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PostPosted: Thu May 16, 2019 6:48 pm 
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Joined: Thu Feb 21, 2019 10:51 am
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Location: Fishers, IN
In looking at tops for my first build (000 12-fret, walnut or honduras) I'm attracted to the idea and color of torrefied Sitka, but have read that it can be brittle so was wondering how touchy it is to work with (and does it matter if you use torrefied bracing)?

I also like all the wonderful options at Alaska Specialty Woods, have corresponded a little with Brent Sr. and really like their knowledge and what they do - so wondering how much, if any, difference a first timer will notice between a torrefied top and a non-torrefied ASW top?

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PostPosted: Thu May 16, 2019 9:38 pm 
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Joined: Mon Jul 28, 2014 7:50 am
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Location: Chadds Ford, PA
Personally, i don't think there is a big difference between torrefied and regular tops. The color is nice, though. I've done three, one with John Hall, and two on my own. I think the cooked wood is a bit more friable, but otherwise the same. And I have used cooked braces as well, no particular observations there. My only advice is don't use your best wood on the first guitar or buy expensive wood for the first, either. Some inexpensive woods grade low on visual quality, but acoustically can be really nice.


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PostPosted: Thu May 16, 2019 10:22 pm 
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Joined: Mon Jul 09, 2012 9:49 pm
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I've bought a bunch of tops from Alaska Specialty Woods. I've been delighted. I'm now building my third guitar using their tops. My suggestion is to buy inexpensive tops, they're going to be far better than most tops found on factory products, anyway.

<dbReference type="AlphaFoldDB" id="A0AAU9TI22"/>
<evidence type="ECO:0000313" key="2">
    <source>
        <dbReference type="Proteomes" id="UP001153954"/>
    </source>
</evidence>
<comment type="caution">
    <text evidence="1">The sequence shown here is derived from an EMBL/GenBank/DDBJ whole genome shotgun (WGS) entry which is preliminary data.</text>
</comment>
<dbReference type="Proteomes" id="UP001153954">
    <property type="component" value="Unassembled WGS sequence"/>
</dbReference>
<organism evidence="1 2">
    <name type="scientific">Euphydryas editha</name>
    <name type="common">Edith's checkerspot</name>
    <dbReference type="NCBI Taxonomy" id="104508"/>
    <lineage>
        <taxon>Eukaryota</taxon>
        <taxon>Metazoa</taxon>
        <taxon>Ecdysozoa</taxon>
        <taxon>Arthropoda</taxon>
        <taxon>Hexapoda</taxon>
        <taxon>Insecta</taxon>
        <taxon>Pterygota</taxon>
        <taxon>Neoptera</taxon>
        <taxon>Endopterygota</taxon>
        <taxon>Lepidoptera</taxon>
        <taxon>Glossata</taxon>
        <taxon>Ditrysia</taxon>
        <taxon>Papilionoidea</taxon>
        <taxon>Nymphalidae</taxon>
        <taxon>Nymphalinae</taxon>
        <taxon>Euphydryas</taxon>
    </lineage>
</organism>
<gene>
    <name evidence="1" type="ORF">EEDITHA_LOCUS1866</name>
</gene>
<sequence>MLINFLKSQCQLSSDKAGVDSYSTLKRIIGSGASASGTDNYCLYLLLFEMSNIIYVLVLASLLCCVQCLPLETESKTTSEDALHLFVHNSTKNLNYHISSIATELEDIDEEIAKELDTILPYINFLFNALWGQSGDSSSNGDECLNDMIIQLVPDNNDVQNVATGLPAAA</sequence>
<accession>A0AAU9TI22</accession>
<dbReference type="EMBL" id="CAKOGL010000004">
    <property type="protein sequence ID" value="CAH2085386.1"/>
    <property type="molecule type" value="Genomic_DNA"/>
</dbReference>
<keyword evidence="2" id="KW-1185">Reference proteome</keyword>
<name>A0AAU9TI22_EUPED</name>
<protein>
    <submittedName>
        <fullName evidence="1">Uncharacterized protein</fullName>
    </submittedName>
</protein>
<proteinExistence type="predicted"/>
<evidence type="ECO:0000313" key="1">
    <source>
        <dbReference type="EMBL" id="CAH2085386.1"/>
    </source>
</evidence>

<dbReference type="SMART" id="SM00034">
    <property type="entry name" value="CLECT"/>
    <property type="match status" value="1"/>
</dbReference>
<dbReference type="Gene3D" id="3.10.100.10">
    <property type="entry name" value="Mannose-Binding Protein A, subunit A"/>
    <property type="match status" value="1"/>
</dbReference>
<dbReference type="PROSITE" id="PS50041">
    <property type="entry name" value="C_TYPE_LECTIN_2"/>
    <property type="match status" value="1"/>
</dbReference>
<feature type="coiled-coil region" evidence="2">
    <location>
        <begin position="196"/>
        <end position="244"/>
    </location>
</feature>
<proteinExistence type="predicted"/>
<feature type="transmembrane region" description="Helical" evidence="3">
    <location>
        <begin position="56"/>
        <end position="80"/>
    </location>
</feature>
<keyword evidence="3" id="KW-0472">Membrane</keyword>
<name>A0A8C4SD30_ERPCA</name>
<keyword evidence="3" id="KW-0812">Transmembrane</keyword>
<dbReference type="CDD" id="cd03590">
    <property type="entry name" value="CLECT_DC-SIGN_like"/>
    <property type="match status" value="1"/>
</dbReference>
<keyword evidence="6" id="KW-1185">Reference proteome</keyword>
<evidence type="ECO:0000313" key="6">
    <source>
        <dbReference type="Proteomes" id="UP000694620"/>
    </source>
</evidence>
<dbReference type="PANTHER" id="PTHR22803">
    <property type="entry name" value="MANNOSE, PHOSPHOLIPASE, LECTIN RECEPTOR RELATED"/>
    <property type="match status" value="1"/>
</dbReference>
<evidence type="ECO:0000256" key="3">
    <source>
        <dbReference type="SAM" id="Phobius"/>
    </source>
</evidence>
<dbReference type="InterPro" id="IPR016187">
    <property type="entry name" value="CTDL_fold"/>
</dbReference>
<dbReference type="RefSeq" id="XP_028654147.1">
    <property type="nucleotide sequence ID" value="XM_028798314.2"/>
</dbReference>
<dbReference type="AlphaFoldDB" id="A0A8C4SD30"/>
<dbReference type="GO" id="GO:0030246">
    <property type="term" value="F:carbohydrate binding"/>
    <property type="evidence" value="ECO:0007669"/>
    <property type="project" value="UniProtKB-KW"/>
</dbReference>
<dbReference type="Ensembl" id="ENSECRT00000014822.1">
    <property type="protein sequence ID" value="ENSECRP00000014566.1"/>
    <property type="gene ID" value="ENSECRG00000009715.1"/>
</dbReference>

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PostPosted: Sat May 18, 2019 5:23 pm 
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I've built with several torrified and non-torrified spruces. I can hear a bit of a difference in sound. Personally, I don't hear enough of a difference to justify the increased price. I only use it if a client requests it.

I never had a problem working with them, other than the fact that torrified woods don't absorb moisture like regular wood, so they're more finicky to glue. If you decide to use a torrified top, make certain that you leave it clamped at each stage, ie. joining the plates, Gluing Braces, closing the box, etc., for at least 24 hours.

As far as sanding, the sawdust produced by torrified wood is much finer than that produced by non torrified, so protect your airway. I never had a problem with it cracking.

For a first build, I suggest you use a nice set of regular sitka. Sitka produces a very nice, well-rounded tone and is reasonably priced.

As far as grading is concerned, one man's AAA is another's A. Mastergrade vs. AA is in the eye of the beholder, literally. There is no set standard for grading tonewood. Tonewood is graded based on appearance, not tap or sound. Usually, the tops with tight, straight grain, with little or no color (no candy stripes) costs more, but it doesn't sound better. Personally, I like some stripes in my tops; it all comes down to personal preference. The only thing i try to stay away from is runout, and a reputable dealer will help you choose a top without runout.